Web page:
~ I'm still working with Hohner Marine Bands. I play really strong so I think for my pockets Marine Bands are the option to go: I like the sound I get, I love the fact they "forgive me" for my hard blowing sometimes. I had the chance to try some customized harmonica and they are great, but I think somehow "too fragile" for me: when I'm on stage I'm not thinking about being gentle on harmonica, I focus on what I want to play...they would be wasted in my hand at this time (maybe in the future?). On Charlie Musselwhite's suggestion I've been using Seydel 1847 (stainless steel) for a while and I have to say they are pretty good instrument. Lately Jason Ricci gave me one of his Suzuki Manji harps. They are very reactive and loud. Probably that's going to be my next choice even if I know I'd better work to control my breathing better with them, but as far I'm getting little by little into overblow...they would be my option in the future, probably.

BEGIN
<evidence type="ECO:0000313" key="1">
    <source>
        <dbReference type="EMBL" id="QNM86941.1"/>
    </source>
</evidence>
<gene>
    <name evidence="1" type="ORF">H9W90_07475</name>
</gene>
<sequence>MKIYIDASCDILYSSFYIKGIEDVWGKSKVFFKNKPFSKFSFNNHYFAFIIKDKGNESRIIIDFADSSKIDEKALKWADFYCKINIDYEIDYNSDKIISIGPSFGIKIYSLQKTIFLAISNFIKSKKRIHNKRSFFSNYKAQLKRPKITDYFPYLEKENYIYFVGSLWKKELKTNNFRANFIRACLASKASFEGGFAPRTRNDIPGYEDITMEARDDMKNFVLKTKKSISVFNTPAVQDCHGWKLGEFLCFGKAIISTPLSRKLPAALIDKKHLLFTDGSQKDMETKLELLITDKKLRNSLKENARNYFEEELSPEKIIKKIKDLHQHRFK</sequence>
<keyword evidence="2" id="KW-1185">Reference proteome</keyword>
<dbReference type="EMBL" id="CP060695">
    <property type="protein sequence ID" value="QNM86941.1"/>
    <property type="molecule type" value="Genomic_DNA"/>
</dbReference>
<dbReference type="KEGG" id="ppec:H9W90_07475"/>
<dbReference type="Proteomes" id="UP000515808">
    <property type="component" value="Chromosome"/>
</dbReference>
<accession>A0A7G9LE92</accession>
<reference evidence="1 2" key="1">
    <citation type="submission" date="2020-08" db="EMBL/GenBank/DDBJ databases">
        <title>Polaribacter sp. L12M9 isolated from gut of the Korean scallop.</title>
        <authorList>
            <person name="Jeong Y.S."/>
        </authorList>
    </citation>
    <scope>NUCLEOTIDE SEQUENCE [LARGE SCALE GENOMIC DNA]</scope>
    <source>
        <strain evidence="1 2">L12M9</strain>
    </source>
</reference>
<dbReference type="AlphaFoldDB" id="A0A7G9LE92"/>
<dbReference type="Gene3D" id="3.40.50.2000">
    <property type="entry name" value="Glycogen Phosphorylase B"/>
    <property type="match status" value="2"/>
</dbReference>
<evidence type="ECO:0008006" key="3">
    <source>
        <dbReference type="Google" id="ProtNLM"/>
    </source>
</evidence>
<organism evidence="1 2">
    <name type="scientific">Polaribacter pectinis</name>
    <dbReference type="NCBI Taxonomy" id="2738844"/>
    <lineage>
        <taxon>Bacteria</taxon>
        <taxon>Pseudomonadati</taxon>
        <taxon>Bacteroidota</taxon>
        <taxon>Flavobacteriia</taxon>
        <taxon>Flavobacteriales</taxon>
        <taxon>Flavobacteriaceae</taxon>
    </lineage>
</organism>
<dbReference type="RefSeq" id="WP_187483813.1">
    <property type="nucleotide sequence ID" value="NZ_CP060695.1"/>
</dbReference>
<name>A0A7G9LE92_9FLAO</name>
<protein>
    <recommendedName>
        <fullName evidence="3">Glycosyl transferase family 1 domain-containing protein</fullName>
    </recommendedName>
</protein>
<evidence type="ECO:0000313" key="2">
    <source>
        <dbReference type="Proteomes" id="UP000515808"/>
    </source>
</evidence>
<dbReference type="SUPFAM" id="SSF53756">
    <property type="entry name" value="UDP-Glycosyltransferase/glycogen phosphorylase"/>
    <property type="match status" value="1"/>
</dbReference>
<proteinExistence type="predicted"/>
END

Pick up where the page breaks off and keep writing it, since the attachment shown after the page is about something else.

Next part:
What are the most important tips you can give to someone who wants to learn to play the bluesharp?
~ First of all learn how to breath. That's where sound, tone, technique have their foundation. Then learn the techniques as a pro. Learn your chops and then forget everything and start to find your own voice on the harmonica. Be yourself, knowing what you are doing. Don't imitate anyone and learn from everybody. Oh, yes...some music theory is needed to be serious on harmonica. You really don't need that much of music theory to begin with, just the basic to understand what you are doing and why you are doing it: this will help to get a personal voice on harmonica.

Whisky wine beer or ...?